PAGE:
CIMB raises $1.09 billion from upsized placement

The tightly priced deal receives strong support from the Malaysian bank’s existing shareholders despite requiring investors to shoulder quite a lot of market risk.

Malaysia’s CIMB Group has raised M$3.55 billion ($1.09 billion) from a follow-on share sale that was upsized in full and priced at a very tight discount. The deal is the bank’s first fundraising through the equity capital markets since it listed in 2003 and the largest equity deal in Asia ex-Japan so far this year.

The key reason for the transaction, according to a CIMB announcement, is to strengthen the bank’s capital position and to ensure that it has enough funds to continue to grow. One term sheet noted that some of the proceeds will be injected into the bank’s operating subsidiaries to support further growth, while some will be used to reduce borrowings and fund its working capital.

The Reg S deal launched at 8:30am Hong Kong time on Monday after the stock was suspended from trading but the three bookrunners had done quite a bit of work before that, including a wall-cross of a limited number of investors on Sunday night. As a result, they were able to go out with a message at launch that the base deal was already about 85% covered, giving other investors confidence to come into the transaction despite a very aggressive discount.

CIMB offered 400 million new shares at a price between M$7.10 and M$7.25 plus an upsize option of another 100 million shares in case of strong demand. At the full size, the deal accounted for 6.5% of the existing share capital and close to 70 days of trading, based on the average daily volume in the past three months.

The price range translated into a discount of just 0.7% to 2.7% versus Friday’s closing price of M$7.30.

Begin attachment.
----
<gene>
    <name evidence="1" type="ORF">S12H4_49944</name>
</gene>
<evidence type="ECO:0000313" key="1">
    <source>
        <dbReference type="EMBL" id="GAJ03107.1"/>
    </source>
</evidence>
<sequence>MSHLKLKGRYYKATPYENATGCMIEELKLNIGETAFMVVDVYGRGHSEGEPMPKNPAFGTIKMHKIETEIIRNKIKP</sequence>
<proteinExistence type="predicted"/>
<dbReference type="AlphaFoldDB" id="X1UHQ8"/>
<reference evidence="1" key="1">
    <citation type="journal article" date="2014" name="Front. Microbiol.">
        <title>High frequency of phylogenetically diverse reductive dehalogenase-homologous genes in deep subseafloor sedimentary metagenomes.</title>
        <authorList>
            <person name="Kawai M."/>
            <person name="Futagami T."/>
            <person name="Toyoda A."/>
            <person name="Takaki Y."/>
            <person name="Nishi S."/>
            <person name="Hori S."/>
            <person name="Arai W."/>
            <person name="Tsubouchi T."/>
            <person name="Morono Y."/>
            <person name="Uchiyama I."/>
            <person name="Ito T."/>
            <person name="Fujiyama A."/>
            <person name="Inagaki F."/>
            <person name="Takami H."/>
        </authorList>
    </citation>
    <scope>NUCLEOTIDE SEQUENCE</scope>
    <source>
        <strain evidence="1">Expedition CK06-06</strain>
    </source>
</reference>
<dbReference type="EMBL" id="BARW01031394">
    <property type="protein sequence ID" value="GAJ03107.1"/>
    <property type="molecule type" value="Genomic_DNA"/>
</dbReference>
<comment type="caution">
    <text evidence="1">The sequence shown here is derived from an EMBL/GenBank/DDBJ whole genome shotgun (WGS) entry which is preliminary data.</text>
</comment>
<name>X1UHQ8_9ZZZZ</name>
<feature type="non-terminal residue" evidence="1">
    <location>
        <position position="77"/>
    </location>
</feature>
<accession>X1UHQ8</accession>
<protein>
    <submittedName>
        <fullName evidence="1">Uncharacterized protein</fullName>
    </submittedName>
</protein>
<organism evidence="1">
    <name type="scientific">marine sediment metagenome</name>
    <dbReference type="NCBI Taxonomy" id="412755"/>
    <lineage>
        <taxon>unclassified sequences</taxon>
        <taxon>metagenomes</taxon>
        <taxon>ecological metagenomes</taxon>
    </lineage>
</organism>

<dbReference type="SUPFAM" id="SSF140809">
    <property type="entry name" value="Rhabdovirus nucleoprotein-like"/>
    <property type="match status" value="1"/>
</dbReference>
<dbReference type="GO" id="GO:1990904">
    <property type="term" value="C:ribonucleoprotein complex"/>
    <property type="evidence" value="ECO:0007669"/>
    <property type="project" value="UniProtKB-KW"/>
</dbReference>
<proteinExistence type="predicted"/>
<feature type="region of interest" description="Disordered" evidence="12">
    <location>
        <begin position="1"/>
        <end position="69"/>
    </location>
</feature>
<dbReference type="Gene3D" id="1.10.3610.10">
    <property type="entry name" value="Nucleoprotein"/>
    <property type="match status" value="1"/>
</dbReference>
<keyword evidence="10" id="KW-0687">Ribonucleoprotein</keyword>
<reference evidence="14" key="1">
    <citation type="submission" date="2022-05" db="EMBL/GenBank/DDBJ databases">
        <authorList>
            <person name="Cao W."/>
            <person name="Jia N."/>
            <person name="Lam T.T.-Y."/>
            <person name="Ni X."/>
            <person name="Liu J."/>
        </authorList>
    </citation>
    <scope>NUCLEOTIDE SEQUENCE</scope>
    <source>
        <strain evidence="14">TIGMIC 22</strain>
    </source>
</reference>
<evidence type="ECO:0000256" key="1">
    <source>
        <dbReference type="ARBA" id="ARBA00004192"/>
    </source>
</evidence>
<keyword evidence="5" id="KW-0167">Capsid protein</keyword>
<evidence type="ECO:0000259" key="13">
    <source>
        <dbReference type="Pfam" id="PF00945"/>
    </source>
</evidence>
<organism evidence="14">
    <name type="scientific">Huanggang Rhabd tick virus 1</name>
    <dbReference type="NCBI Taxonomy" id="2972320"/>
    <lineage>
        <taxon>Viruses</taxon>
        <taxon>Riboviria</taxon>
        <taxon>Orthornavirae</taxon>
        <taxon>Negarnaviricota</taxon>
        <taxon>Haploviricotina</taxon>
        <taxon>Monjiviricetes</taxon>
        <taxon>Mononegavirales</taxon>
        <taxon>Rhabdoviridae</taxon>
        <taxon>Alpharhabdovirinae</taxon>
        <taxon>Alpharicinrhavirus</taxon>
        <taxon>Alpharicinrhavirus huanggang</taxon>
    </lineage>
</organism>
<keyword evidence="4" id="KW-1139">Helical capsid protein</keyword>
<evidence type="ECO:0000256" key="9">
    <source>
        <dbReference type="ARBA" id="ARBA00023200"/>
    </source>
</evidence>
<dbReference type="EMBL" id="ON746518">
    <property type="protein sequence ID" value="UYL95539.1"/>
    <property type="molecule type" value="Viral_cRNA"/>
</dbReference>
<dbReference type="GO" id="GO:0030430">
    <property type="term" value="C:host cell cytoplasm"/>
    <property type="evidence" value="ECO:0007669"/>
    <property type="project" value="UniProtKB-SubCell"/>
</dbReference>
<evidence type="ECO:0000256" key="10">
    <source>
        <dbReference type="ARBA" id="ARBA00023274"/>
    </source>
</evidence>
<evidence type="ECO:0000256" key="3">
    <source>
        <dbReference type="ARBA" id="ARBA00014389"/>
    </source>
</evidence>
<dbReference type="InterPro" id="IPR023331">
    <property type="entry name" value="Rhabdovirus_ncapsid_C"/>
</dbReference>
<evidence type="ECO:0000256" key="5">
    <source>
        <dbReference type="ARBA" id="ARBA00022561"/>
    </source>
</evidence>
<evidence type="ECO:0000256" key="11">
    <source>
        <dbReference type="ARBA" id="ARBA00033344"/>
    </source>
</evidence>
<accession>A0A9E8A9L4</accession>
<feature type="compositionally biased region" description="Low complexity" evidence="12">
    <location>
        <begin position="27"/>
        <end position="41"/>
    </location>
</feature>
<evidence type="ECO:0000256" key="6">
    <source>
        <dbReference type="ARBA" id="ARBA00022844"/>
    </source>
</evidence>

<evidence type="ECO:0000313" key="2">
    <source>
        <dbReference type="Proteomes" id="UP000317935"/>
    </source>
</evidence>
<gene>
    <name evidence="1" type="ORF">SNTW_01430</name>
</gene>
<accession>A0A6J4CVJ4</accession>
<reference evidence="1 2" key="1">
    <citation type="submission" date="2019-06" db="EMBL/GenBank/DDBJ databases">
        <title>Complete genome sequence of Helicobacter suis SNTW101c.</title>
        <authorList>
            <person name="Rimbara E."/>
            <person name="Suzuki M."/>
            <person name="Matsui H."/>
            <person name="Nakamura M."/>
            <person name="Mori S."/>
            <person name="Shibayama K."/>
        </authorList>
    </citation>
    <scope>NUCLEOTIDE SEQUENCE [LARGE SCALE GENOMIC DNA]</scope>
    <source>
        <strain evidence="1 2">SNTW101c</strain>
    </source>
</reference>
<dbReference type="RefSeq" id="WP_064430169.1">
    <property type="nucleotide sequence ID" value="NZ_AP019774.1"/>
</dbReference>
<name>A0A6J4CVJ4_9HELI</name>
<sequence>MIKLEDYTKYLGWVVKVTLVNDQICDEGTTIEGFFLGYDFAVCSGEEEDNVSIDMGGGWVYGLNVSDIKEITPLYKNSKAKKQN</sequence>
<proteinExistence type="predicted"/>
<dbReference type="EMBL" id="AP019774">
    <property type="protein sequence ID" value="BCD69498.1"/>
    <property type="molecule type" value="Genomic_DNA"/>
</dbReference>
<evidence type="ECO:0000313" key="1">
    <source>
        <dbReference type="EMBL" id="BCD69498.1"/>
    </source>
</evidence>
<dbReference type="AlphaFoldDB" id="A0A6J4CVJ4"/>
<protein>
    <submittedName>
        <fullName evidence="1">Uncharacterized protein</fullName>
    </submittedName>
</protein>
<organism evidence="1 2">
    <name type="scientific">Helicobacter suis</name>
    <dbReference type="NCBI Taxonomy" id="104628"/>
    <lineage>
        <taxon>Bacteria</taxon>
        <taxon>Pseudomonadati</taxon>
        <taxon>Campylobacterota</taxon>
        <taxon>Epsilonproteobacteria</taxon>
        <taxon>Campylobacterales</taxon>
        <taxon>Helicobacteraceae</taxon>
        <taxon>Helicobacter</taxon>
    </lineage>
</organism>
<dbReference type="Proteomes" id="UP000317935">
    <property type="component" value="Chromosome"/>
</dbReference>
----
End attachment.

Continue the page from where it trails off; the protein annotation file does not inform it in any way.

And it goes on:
Given the large deal size, that did look quite ambitious and if you take into account – as many investors did – the fact that CIMB’s share price jumped from M$7.24 to M$7.30 in the final 20 minutes of trading on Friday after hovering around the M$7.24 mark during most of the session, the discount was even tighter.

Hence, it was no great surprise that the deal ended up pricing at the bottom of the range for the maximum discount of 2.7% to the latest close, or 2.2% when compared to Friday’s volume-weighted average price (vwap).

Significantly more notable was the fact that CIMB was able to exercise the upsize option in full, allowing the transaction to be increased by 25% to just over $1 billion. Sure, the base deal was 85% covered at launch but the issuer still needed quite a lot of additional demand in order to exercise the upsize option in full.

Malaysia is also closed for trading on Tuesday to observe the prophet Mohammed’s birthday and the shares sold through the placement will not actually list until January 23, meaning investors participating in the deal are essentially taking on 10 days of market risk – at a discount of just 2.7%.

One source said CIMB was able to get away with this partly because investors viewed the capital-raising as a positive catalyst for the bank and because it is a low-volatility stock. Its share price has also fallen 4.2% since the beginning of this year, underperforming both Maybank and the main Malaysian index, and the placement price is only just above the most recent low-point of M$7.11 that the stock reached in late August before started to rebound. That should allow for a bit of upside once the share sale is completed.